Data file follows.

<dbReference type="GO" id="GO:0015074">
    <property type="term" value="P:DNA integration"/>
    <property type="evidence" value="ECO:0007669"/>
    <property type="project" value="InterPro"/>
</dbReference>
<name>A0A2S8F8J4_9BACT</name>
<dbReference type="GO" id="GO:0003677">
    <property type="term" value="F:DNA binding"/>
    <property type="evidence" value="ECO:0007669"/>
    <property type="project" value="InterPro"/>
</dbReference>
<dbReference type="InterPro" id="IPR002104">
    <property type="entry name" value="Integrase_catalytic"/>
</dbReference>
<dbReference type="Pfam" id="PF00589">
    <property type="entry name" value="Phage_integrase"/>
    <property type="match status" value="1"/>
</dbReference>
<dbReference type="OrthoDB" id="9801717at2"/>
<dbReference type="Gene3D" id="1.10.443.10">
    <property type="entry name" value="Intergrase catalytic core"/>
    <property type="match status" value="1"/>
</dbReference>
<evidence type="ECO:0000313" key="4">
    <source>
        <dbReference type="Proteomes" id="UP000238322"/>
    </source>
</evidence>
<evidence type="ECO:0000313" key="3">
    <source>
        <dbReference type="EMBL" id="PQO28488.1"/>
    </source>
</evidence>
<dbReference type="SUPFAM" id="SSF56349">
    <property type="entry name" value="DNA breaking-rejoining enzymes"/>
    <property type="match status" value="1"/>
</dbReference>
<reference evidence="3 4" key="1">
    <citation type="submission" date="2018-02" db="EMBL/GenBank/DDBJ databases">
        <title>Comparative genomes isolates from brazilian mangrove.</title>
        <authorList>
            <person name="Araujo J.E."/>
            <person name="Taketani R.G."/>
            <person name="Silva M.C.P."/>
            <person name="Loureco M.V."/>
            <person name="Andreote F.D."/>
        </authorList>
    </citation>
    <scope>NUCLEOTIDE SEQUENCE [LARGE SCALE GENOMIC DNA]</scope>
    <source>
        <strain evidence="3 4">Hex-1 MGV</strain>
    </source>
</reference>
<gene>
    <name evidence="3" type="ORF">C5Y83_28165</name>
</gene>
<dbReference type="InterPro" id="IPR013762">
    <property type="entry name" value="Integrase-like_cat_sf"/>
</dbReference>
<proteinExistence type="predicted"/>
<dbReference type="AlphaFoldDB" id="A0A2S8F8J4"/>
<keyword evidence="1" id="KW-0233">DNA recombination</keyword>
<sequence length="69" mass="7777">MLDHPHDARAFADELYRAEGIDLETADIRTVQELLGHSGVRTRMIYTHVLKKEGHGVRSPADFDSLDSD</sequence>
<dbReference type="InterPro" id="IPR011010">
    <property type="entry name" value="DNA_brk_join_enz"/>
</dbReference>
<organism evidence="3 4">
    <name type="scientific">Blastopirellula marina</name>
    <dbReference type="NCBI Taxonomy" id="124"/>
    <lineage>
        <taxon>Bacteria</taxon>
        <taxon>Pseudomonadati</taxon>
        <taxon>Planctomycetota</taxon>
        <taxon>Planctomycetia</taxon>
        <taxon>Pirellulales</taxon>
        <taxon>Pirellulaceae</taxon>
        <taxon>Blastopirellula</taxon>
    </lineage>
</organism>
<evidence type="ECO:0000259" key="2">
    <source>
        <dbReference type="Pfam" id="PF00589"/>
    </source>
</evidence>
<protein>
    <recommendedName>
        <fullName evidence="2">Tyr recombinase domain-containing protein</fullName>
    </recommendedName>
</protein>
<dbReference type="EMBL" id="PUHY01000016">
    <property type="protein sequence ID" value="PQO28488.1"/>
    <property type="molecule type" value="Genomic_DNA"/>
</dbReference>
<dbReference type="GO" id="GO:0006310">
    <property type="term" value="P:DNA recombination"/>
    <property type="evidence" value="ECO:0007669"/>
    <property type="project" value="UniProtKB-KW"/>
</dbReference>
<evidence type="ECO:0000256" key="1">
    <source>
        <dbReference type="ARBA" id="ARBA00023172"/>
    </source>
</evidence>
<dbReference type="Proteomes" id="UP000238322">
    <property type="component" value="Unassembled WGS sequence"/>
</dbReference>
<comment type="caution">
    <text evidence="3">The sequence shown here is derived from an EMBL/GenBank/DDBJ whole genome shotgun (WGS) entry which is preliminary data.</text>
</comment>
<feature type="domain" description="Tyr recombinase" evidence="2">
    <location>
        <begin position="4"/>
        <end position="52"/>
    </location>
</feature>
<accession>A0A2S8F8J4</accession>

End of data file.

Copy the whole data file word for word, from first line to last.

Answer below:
<dbReference type="GO" id="GO:0015074">
    <property type="term" value="P:DNA integration"/>
    <property type="evidence" value="ECO:0007669"/>
    <property type="project" value="InterPro"/>
</dbReference>
<name>A0A2S8F8J4_9BACT</name>
<dbReference type="GO" id="GO:0003677">
    <property type="term" value="F:DNA binding"/>
    <property type="evidence" value="ECO:0007669"/>
    <property type="project" value="InterPro"/>
</dbReference>
<dbReference type="InterPro" id="IPR002104">
    <property type="entry name" value="Integrase_catalytic"/>
</dbReference>
<dbReference type="Pfam" id="PF00589">
    <property type="entry name" value="Phage_integrase"/>
    <property type="match status" value="1"/>
</dbReference>
<dbReference type="OrthoDB" id="9801717at2"/>
<dbReference type="Gene3D" id="1.10.443.10">
    <property type="entry name" value="Intergrase catalytic core"/>
    <property type="match status" value="1"/>
</dbReference>
<evidence type="ECO:0000313" key="4">
    <source>
        <dbReference type="Proteomes" id="UP000238322"/>
    </source>
</evidence>
<evidence type="ECO:0000313" key="3">
    <source>
        <dbReference type="EMBL" id="PQO28488.1"/>
    </source>
</evidence>
<dbReference type="SUPFAM" id="SSF56349">
    <property type="entry name" value="DNA breaking-rejoining enzymes"/>
    <property type="match status" value="1"/>
</dbReference>
<reference evidence="3 4" key="1">
    <citation type="submission" date="2018-02" db="EMBL/GenBank/DDBJ databases">
        <title>Comparative genomes isolates from brazilian mangrove.</title>
        <authorList>
            <person name="Araujo J.E."/>
            <person name="Taketani R.G."/>
            <person name="Silva M.C.P."/>
            <person name="Loureco M.V."/>
            <person name="Andreote F.D."/>
        </authorList>
    </citation>
    <scope>NUCLEOTIDE SEQUENCE [LARGE SCALE GENOMIC DNA]</scope>
    <source>
        <strain evidence="3 4">Hex-1 MGV</strain>
    </source>
</reference>
<gene>
    <name evidence="3" type="ORF">C5Y83_28165</name>
</gene>
<dbReference type="InterPro" id="IPR013762">
    <property type="entry name" value="Integrase-like_cat_sf"/>
</dbReference>
<proteinExistence type="predicted"/>
<dbReference type="AlphaFoldDB" id="A0A2S8F8J4"/>
<keyword evidence="1" id="KW-0233">DNA recombination</keyword>
<sequence length="69" mass="7777">MLDHPHDARAFADELYRAEGIDLETADIRTVQELLGHSGVRTRMIYTHVLKKEGHGVRSPADFDSLDSD</sequence>
<dbReference type="InterPro" id="IPR011010">
    <property type="entry name" value="DNA_brk_join_enz"/>
</dbReference>
<organism evidence="3 4">
    <name type="scientific">Blastopirellula marina</name>
    <dbReference type="NCBI Taxonomy" id="124"/>
    <lineage>
        <taxon>Bacteria</taxon>
        <taxon>Pseudomonadati</taxon>
        <taxon>Planctomycetota</taxon>
        <taxon>Planctomycetia</taxon>
        <taxon>Pirellulales</taxon>
        <taxon>Pirellulaceae</taxon>
        <taxon>Blastopirellula</taxon>
    </lineage>
</organism>
<evidence type="ECO:0000259" key="2">
    <source>
        <dbReference type="Pfam" id="PF00589"/>
    </source>
</evidence>
<protein>
    <recommendedName>
        <fullName evidence="2">Tyr recombinase domain-containing protein</fullName>
    </recommendedName>
</protein>
<dbReference type="EMBL" id="PUHY01000016">
    <property type="protein sequence ID" value="PQO28488.1"/>
    <property type="molecule type" value="Genomic_DNA"/>
</dbReference>
<dbReference type="GO" id="GO:0006310">
    <property type="term" value="P:DNA recombination"/>
    <property type="evidence" value="ECO:0007669"/>
    <property type="project" value="UniProtKB-KW"/>
</dbReference>
<evidence type="ECO:0000256" key="1">
    <source>
        <dbReference type="ARBA" id="ARBA00023172"/>
    </source>
</evidence>
<dbReference type="Proteomes" id="UP000238322">
    <property type="component" value="Unassembled WGS sequence"/>
</dbReference>
<comment type="caution">
    <text evidence="3">The sequence shown here is derived from an EMBL/GenBank/DDBJ whole genome shotgun (WGS) entry which is preliminary data.</text>
</comment>
<feature type="domain" description="Tyr recombinase" evidence="2">
    <location>
        <begin position="4"/>
        <end position="52"/>
    </location>
</feature>
<accession>A0A2S8F8J4</accession>